High error rates found in human egg cells

A new study, published this month in the American Journal of Human Genetics has found that there is a high level of meiotic recombination failure in human immature egg cells (oocytes). The findings highlight the surprisingly high proportion of oocytes that are destined to be chromosomally abnormal, with 7% containing one or more exchangeless chromosome pairs.

Egg Cell

Image Credit: Kateryna Kon/Shutterstock.com

Human egg cells prone to chromosomal errors

Previously, evidence has emphasized the relationship between maternal age and the likelihood of chromosomally abnormal eggs. For many years, medical professionals have understood that women who conceive later in life are more likely to develop chromosomally abnormal eggs. Research has shown, for example, that the chance of giving birth to a baby affected by Down syndrome drastically rises with maternal age.

While these statistics are useful in understanding the nature of chromosomal abnormality, they can also be distressing to women who conceive older, who often feel a sense of guilt at having a child with a syndrome related to chromosomal abnormalities.

The findings produced by the team at Washington State University, led by Terry Hassold, demonstrate that chromosomal errors can occur irregardless of maternal age. Their findings show that errors are, in fact, extremely common in human egg cells, although the research was not able to conclude why this is the case.

Investigating the incidence of exchangeless chromosomes

Human egg and sperm cells are produced as products of a cell division process known as meiosis, where a single cell divides twice, creating four cells containing just one copy of each maternal and paternal chromosome.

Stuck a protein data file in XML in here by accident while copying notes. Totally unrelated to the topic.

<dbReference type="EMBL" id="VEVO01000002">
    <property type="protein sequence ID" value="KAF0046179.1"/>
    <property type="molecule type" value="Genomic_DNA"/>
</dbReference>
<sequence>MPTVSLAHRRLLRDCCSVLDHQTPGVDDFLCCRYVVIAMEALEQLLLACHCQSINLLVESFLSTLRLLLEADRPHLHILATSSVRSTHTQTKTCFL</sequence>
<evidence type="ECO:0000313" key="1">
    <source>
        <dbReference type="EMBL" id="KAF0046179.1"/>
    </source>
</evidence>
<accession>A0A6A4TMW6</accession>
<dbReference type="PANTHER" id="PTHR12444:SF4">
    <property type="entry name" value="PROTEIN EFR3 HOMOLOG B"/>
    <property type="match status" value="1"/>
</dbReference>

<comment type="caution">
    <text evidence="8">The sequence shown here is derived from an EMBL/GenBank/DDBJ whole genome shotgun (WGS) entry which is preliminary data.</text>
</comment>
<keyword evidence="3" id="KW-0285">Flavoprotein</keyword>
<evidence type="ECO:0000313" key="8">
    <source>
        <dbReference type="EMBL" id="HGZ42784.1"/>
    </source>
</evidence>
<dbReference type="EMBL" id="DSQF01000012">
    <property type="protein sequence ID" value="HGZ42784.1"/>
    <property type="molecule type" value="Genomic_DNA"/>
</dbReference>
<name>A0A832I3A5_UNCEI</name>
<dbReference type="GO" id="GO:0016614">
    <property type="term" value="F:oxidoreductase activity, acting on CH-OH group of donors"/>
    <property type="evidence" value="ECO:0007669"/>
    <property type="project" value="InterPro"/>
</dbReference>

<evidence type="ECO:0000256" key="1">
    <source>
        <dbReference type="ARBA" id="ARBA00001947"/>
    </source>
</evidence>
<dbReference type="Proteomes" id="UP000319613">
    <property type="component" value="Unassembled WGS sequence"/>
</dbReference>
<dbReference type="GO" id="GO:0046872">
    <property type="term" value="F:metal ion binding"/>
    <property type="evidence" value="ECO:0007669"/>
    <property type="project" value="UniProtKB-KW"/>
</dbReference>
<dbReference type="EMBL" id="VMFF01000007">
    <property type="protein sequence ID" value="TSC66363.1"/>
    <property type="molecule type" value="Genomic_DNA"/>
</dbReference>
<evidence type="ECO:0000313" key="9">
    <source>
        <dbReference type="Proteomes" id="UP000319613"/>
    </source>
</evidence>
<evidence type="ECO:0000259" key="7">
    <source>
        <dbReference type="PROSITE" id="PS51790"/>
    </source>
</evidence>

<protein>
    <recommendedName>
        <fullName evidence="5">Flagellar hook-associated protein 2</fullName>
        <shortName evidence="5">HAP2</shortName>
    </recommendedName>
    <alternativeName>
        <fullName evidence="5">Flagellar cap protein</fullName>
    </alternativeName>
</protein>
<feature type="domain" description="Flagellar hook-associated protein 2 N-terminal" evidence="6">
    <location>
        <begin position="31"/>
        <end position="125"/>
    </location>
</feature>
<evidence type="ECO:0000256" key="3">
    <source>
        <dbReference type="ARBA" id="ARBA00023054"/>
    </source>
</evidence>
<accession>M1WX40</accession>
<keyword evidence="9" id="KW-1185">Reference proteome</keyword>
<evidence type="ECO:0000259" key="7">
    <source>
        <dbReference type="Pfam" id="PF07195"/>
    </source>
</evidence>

During meiosis, the copies of the maternal and paternal chromosomes are created and exchanged via meiotic recombination. It is during this phase of meiosis that abnormal numbers of chromosomes can be created. Aneuploidy is the term given abnormal numbers of chromosomes within a cell.

While scientists have long known about the effects of recombination failure on aneuploidy, the impact of this failure had remained unknown and underestimated. Until now, no study had been conducted that directly attempted to measure the incidence of exchangeless chromosomes in a sample of human oocytes.

Hassold and his colleagues at the University of Washington designed a study to address this gap in the research. They conducted an analysis of exchangeless chromosomes in the fetal ovary, investigating a total of 7,396 oocytes collected from 160 tissue samples. The researchers counted all chromosome pairs that were missing MlH1, a protein associated with recombination.

The results showed that 7% of all oocytes studied contained at least one exchangeless chromosome pair, demonstrating a high incidence of recombination failure. Due to the conservative analyses employed by the team, they estimate that the real proportion of human oocytes with at least one exchangeless chromosome pair may be 10-15%.

Chromosomes 21 and 22, the smaller autosomes, were found to be those most likely to show signs of recombination failure. The findings also suggest that gestational age is positively correlated with the frequency of exchangeless chromosomes, with rates of aneuploidy 1.6 times greater in the older gestational age group.

Hassold how the high level of exchangeless chromosomes found was quite unexpected, “probably the most surprising observation was simply the high proportion of eggs that contained exchangeless chromosomes,” he continued, “we had known from previous preliminary studies and trisomic pregnancies that the value would be high, but seeing it directly in human eggs was still a little jarring.”

The next steps will see researchers attempting to identify genetic variants that may be linked to the presence of exchangeless chromosomes.

from our experience counseling couples who have experienced a miscarriage or the birth of a child with an extra or missing chromosome, it is clear that there is frequently accompanying guilt, our results indicate that quite the contrary, many of these chromosome errors are simply hardwired into human biology."


Journal reference:
Sarah Moore

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Sarah Moore

After studying Psychology and then Neuroscience, Sarah quickly found her enjoyment for researching and writing research papers; turning to a passion to connect ideas with people through writing.


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